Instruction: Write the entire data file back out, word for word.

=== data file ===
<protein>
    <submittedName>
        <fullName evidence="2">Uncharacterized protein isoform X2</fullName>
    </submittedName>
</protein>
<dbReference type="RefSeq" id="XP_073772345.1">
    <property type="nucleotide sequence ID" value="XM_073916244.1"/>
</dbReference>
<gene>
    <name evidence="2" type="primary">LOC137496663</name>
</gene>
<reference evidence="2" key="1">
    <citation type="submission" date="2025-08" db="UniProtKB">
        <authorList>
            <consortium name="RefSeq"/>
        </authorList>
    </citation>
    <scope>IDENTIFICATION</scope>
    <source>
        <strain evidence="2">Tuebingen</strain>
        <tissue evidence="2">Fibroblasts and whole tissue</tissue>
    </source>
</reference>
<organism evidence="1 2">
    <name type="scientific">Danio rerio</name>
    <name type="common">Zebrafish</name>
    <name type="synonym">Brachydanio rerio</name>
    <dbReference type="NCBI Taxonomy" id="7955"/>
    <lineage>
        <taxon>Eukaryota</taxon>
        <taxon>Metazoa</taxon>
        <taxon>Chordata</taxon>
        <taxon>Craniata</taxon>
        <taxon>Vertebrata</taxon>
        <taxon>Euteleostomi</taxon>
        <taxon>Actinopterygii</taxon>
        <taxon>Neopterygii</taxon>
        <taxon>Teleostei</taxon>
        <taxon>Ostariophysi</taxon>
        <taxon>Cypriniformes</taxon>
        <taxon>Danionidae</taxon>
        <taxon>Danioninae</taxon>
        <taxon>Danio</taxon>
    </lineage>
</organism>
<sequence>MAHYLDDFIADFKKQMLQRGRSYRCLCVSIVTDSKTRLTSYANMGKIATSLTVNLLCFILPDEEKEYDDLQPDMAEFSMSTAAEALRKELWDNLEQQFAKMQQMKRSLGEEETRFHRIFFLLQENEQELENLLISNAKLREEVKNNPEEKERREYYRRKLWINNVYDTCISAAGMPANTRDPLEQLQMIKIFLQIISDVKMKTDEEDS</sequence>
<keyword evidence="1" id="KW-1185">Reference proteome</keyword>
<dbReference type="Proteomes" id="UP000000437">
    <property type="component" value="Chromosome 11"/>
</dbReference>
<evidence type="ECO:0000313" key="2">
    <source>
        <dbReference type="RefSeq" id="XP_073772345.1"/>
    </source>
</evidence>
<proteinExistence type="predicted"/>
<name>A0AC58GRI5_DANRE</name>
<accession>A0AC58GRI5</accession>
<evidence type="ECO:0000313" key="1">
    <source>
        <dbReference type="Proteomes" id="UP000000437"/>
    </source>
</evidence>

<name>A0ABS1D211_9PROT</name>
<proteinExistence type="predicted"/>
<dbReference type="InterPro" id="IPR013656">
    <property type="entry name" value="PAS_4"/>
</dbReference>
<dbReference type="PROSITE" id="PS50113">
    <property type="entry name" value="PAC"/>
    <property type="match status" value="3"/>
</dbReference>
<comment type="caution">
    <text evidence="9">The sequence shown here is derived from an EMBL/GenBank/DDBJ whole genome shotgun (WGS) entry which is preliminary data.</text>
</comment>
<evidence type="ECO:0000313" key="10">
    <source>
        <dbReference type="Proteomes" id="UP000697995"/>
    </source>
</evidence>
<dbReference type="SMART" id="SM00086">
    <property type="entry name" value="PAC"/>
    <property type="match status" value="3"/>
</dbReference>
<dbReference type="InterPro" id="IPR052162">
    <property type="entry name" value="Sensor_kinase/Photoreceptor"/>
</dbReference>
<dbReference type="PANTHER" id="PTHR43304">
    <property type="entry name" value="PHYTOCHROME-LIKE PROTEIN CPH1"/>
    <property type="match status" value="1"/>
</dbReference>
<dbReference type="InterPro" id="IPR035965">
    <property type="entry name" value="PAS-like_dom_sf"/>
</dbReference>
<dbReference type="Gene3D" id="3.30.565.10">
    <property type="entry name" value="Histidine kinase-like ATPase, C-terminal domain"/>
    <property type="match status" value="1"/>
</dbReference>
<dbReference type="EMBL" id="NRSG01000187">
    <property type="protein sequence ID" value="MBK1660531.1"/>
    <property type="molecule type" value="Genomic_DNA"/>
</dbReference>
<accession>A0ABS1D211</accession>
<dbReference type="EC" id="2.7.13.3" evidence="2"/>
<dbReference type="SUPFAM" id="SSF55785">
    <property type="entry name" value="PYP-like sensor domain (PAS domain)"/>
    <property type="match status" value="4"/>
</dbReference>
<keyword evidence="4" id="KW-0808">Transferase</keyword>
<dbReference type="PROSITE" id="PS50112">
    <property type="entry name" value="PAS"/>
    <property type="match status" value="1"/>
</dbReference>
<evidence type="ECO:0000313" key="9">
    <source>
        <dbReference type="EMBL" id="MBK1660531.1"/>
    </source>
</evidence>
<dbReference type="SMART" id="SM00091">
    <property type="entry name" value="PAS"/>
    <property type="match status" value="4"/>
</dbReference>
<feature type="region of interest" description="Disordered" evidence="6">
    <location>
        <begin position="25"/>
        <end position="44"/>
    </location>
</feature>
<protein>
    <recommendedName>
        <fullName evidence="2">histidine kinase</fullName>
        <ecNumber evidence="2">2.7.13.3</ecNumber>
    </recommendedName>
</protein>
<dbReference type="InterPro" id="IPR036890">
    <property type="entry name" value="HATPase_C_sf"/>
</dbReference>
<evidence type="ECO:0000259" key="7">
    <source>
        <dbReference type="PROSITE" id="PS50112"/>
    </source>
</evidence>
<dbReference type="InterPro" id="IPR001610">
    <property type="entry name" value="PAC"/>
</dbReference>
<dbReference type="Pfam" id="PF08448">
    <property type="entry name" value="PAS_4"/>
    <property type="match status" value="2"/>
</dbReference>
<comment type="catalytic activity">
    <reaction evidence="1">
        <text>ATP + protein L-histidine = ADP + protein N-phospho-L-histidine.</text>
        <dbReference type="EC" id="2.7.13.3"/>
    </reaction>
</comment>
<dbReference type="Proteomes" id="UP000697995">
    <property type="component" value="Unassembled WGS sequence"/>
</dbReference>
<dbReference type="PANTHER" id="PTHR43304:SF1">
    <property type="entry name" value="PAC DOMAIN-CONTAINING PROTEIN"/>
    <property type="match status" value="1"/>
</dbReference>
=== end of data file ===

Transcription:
<protein>
    <submittedName>
        <fullName evidence="2">Uncharacterized protein isoform X2</fullName>
    </submittedName>
</protein>
<dbReference type="RefSeq" id="XP_073772345.1">
    <property type="nucleotide sequence ID" value="XM_073916244.1"/>
</dbReference>
<gene>
    <name evidence="2" type="primary">LOC137496663</name>
</gene>
<reference evidence="2" key="1">
    <citation type="submission" date="2025-08" db="UniProtKB">
        <authorList>
            <consortium name="RefSeq"/>
        </authorList>
    </citation>
    <scope>IDENTIFICATION</scope>
    <source>
        <strain evidence="2">Tuebingen</strain>
        <tissue evidence="2">Fibroblasts and whole tissue</tissue>
    </source>
</reference>
<organism evidence="1 2">
    <name type="scientific">Danio rerio</name>
    <name type="common">Zebrafish</name>
    <name type="synonym">Brachydanio rerio</name>
    <dbReference type="NCBI Taxonomy" id="7955"/>
    <lineage>
        <taxon>Eukaryota</taxon>
        <taxon>Metazoa</taxon>
        <taxon>Chordata</taxon>
        <taxon>Craniata</taxon>
        <taxon>Vertebrata</taxon>
        <taxon>Euteleostomi</taxon>
        <taxon>Actinopterygii</taxon>
        <taxon>Neopterygii</taxon>
        <taxon>Teleostei</taxon>
        <taxon>Ostariophysi</taxon>
        <taxon>Cypriniformes</taxon>
        <taxon>Danionidae</taxon>
        <taxon>Danioninae</taxon>
        <taxon>Danio</taxon>
    </lineage>
</organism>
<sequence>MAHYLDDFIADFKKQMLQRGRSYRCLCVSIVTDSKTRLTSYANMGKIATSLTVNLLCFILPDEEKEYDDLQPDMAEFSMSTAAEALRKELWDNLEQQFAKMQQMKRSLGEEETRFHRIFFLLQENEQELENLLISNAKLREEVKNNPEEKERREYYRRKLWINNVYDTCISAAGMPANTRDPLEQLQMIKIFLQIISDVKMKTDEEDS</sequence>
<keyword evidence="1" id="KW-1185">Reference proteome</keyword>
<dbReference type="Proteomes" id="UP000000437">
    <property type="component" value="Chromosome 11"/>
</dbReference>
<evidence type="ECO:0000313" key="2">
    <source>
        <dbReference type="RefSeq" id="XP_073772345.1"/>
    </source>
</evidence>
<proteinExistence type="predicted"/>
<name>A0AC58GRI5_DANRE</name>
<accession>A0AC58GRI5</accession>
<evidence type="ECO:0000313" key="1">
    <source>
        <dbReference type="Proteomes" id="UP000000437"/>
    </source>
</evidence>

<name>A0ABS1D211_9PROT</name>
<proteinExistence type="predicted"/>
<dbReference type="InterPro" id="IPR013656">
    <property type="entry name" value="PAS_4"/>
</dbReference>
<dbReference type="PROSITE" id="PS50113">
    <property type="entry name" value="PAC"/>
    <property type="match status" value="3"/>
</dbReference>
<comment type="caution">
    <text evidence="9">The sequence shown here is derived from an EMBL/GenBank/DDBJ whole genome shotgun (WGS) entry which is preliminary data.</text>
</comment>
<evidence type="ECO:0000313" key="10">
    <source>
        <dbReference type="Proteomes" id="UP000697995"/>
    </source>
</evidence>
<dbReference type="SMART" id="SM00086">
    <property type="entry name" value="PAC"/>
    <property type="match status" value="3"/>
</dbReference>
<dbReference type="InterPro" id="IPR052162">
    <property type="entry name" value="Sensor_kinase/Photoreceptor"/>
</dbReference>
<dbReference type="PANTHER" id="PTHR43304">
    <property type="entry name" value="PHYTOCHROME-LIKE PROTEIN CPH1"/>
    <property type="match status" value="1"/>
</dbReference>
<dbReference type="InterPro" id="IPR035965">
    <property type="entry name" value="PAS-like_dom_sf"/>
</dbReference>
<dbReference type="Gene3D" id="3.30.565.10">
    <property type="entry name" value="Histidine kinase-like ATPase, C-terminal domain"/>
    <property type="match status" value="1"/>
</dbReference>
<dbReference type="EMBL" id="NRSG01000187">
    <property type="protein sequence ID" value="MBK1660531.1"/>
    <property type="molecule type" value="Genomic_DNA"/>
</dbReference>
<accession>A0ABS1D211</accession>
<dbReference type="EC" id="2.7.13.3" evidence="2"/>
<dbReference type="SUPFAM" id="SSF55785">
    <property type="entry name" value="PYP-like sensor domain (PAS domain)"/>
    <property type="match status" value="4"/>
</dbReference>
<keyword evidence="4" id="KW-0808">Transferase</keyword>
<dbReference type="PROSITE" id="PS50112">
    <property type="entry name" value="PAS"/>
    <property type="match status" value="1"/>
</dbReference>
<evidence type="ECO:0000313" key="9">
    <source>
        <dbReference type="EMBL" id="MBK1660531.1"/>
    </source>
</evidence>
<dbReference type="SMART" id="SM00091">
    <property type="entry name" value="PAS"/>
    <property type="match status" value="4"/>
</dbReference>
<feature type="region of interest" description="Disordered" evidence="6">
    <location>
        <begin position="25"/>
        <end position="44"/>
    </location>
</feature>
<protein>
    <recommendedName>
        <fullName evidence="2">histidine kinase</fullName>
        <ecNumber evidence="2">2.7.13.3</ecNumber>
    </recommendedName>
</protein>
<dbReference type="InterPro" id="IPR036890">
    <property type="entry name" value="HATPase_C_sf"/>
</dbReference>
<evidence type="ECO:0000259" key="7">
    <source>
        <dbReference type="PROSITE" id="PS50112"/>
    </source>
</evidence>
<dbReference type="InterPro" id="IPR001610">
    <property type="entry name" value="PAC"/>
</dbReference>
<dbReference type="Pfam" id="PF08448">
    <property type="entry name" value="PAS_4"/>
    <property type="match status" value="2"/>
</dbReference>
<comment type="catalytic activity">
    <reaction evidence="1">
        <text>ATP + protein L-histidine = ADP + protein N-phospho-L-histidine.</text>
        <dbReference type="EC" id="2.7.13.3"/>
    </reaction>
</comment>
<dbReference type="Proteomes" id="UP000697995">
    <property type="component" value="Unassembled WGS sequence"/>
</dbReference>
<dbReference type="PANTHER" id="PTHR43304:SF1">
    <property type="entry name" value="PAC DOMAIN-CONTAINING PROTEIN"/>
    <property type="match status" value="1"/>
</dbReference>